Changing the Nature of Football

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Ed Boulat

If you happened to be watching a little bit of football over the past couple weeks, you probably noticed an increasing (and increasingly alarming) trend occurring in both professional and college stadiums – that is, more and more players being car­ried, carted and stretchered off the field af­ter sustaining injuries caused by hits to the head. One play in particular, Atlanta Fal­cons cornerback Dunta Robinson’s hit on Eagles wide-receiver DeSean Jackson, made all the headlines on Sunday, as it left both players with concussions and was a disturb­ing thing to watch. In another game, two players from the same team were helped off of the field after being momentarily knocked unconscious by helmet-to-helmet hits. Both players, Browns’ wide receivers Mohamed Massaquoi and Joshua Cribbs, were hit by the same opponent, Steelers linebacker James Harrison, a player who has been repeatedly fined for late-hits and roughing the passer infractions.

But this is not about Robinson or Har­rison, at least not only about them, and I am in no way trying to spark a witch hunt against them. I’ll even ignore the fact that after the game against the Browns, Harrison was quoted as saying, “I try to hurt people.” This is about the fact that something needs to be done to protect the players on the field and stop these kinds of hits. And please don’t get me wrong, I love a huge hit. There is absolutely nothing like it. Watching Reg­gie Bush crawl off the field after Sheldon Brown lights him up is one of my favorite things to do when I’m bored. But something is clearly wrong when five or six players have to leave games and be helped off the field ev­ery week with concussions because some six-foot, 242-pound wall of a man ran full speed for ten yards before smacking his helmet directly into theirs while they were looking the other way.

The big question is, of course, how the NFL can stop these kinds of hits without hurting their product, which, oh by the way, is probably at its highest level of popularity in a long, long time. A small minority have sug­gested making the fields bigger, which would simply space everything out and decrease the amount of split-second plays where of­fensive and defensive players crash into each other without both parties being aware of the imminent collision. Although that sounds kind of fun, the chances of something like that being approved are so slim that it really isn’t even a possibility. There is no way the NFL would take such a huge gamble when the game is this popular and successful as a business. Plus, Andre Johnson would prob­ably average 250 yards and 4 TDs a game on a bigger field, so that would be kind of crazy.

Another solution is to increase the fines for helmet-to-helmet hits. The problem with this is that, for most players, whatever fine the NFL hands down to them is chump-change. When Ochocinco (then Chad John­son) holds a sign that reads “Dear NFL, PLEASE don’t fine me AGAIN!!!” after scor­ing a touchdown, knowing perfectly well that he is going to get fined for it, something is clearly wrong.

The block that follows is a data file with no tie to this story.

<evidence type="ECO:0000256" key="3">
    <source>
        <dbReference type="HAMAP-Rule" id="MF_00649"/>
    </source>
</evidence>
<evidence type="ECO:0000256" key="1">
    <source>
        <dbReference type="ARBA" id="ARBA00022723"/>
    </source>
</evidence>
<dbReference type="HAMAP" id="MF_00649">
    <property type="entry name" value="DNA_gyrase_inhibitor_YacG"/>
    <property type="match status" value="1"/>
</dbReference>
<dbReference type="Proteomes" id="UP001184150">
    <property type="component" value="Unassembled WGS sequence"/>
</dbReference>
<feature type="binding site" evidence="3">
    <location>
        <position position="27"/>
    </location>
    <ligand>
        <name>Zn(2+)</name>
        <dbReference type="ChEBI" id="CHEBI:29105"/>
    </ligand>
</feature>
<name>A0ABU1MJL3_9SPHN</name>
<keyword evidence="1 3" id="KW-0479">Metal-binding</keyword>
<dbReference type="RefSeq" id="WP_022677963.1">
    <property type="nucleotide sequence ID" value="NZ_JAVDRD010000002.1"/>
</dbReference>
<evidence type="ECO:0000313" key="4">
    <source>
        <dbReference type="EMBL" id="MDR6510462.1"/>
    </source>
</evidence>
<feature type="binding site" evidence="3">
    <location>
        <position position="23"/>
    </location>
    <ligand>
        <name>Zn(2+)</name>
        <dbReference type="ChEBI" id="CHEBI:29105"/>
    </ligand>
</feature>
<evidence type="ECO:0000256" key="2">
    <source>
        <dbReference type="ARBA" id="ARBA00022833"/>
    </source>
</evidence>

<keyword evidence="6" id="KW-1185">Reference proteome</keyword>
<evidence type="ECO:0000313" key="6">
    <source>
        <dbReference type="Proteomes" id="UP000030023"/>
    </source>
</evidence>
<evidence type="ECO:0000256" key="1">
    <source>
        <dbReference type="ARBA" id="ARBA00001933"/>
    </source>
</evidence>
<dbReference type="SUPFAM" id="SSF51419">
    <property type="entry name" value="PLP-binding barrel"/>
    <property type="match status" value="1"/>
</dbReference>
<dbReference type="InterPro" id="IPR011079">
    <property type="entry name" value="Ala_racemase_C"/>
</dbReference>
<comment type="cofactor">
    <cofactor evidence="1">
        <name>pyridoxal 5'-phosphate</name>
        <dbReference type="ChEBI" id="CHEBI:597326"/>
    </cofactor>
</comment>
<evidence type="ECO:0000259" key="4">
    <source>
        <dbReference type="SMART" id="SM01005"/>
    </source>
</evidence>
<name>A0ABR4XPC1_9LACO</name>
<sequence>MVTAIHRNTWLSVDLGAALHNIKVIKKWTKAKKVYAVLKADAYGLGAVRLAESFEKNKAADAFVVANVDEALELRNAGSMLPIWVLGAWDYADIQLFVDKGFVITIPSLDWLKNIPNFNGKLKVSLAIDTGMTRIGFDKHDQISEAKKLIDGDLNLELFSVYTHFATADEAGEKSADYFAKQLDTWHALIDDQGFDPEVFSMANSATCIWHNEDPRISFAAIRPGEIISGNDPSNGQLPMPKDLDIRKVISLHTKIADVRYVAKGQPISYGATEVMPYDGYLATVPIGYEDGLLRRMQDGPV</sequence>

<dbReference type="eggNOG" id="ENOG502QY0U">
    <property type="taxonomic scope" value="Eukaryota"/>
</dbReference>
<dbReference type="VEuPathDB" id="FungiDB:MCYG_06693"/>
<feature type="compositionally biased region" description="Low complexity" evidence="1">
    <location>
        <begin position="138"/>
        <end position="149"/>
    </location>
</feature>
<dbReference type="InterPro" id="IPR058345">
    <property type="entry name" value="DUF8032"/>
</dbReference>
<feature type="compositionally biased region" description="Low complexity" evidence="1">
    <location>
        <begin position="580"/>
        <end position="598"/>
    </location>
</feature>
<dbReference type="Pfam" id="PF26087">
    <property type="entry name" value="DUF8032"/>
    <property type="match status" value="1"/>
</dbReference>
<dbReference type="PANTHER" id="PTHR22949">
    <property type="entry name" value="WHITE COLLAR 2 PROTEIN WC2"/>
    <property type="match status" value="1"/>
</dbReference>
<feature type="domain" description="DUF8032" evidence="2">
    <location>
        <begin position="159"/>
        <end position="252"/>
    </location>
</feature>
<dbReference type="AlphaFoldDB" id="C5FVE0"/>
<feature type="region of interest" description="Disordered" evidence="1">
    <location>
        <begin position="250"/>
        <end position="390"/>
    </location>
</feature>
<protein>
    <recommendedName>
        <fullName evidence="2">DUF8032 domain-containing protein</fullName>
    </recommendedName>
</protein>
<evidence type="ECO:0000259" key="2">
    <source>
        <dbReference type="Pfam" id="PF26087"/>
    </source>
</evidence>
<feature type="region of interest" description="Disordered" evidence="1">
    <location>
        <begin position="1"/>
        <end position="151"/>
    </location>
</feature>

I understand Ochocinco isn’t “most players,” but I just don’t see 20, 30, even 40,000-dollar fines having that much of an effect on defensive players, especially when the game is on the line and they have to separate ball from offensive player.

This is really where the issue lies. The mentality of the game, or at least part of the mentality of the game, has to be changed. As scary as that sounds, as much as we don’t want to see our perfect NFL messed with, it has to be done, and that is why the NFL is going in the right direction by threatening to hand out suspensions for helmet-to-helmet hits. Realistically, it is the only way to fix this problem. James Harrison, you want to lead with your helmet when you’re tackling guys on Sunday? You want to see how many players you can have carted off the field with head and neck injuries? That’s cool, but first why don’t you hold onto this four-game sus­pension for me. Let’s see how happy people back in Pittsburgh will be when your team loses a few games because you’re not playing.

Again, I want to make this very clear, I love a big hit just as much as the next guy. And I understand that hitting is a part of football, that it’s probably the best part. I also realized long ago that football is a pretty messed up game, that sometimes it borders on the insane, that people are literally trying to kill each other out there. Just this Satur­day, Eric LeGrand, a defensive tackle for Rut­gers University, was paralyzed from the neck down on a play where he made the tackle. Something like that just makes you stop for a second, and think about what exactly we are talking about.

Football, after all, is a game, it’s entertain­ment. What isn’t entertaining, on the other hand, is seeing a guy being carted off the field knowing he probably will never walk again. What is also not too entertaining is reading about the fact that concussions lead to brain disease and dementia. I’m not even going to pretend like I’m sure what demen­tia is, but I think it has something to do with losing touch with reality, with delusions and loss of memory and cognitive abilities. That doesn’t sound too fun at all.

So as far as I’m concerned, the NFL handing out two-game, three-game, even four-game suspensions is fine with me. If players don’t want to cost their teams games, if they want to keep their jobs in the league, they need to find other ways of making plays on the ball. Ways that don’t involve jump­ing head-first into another man to make a tackle, ways that don’t involve jeopardizing another man’s ability to speak properly or remember his childhood.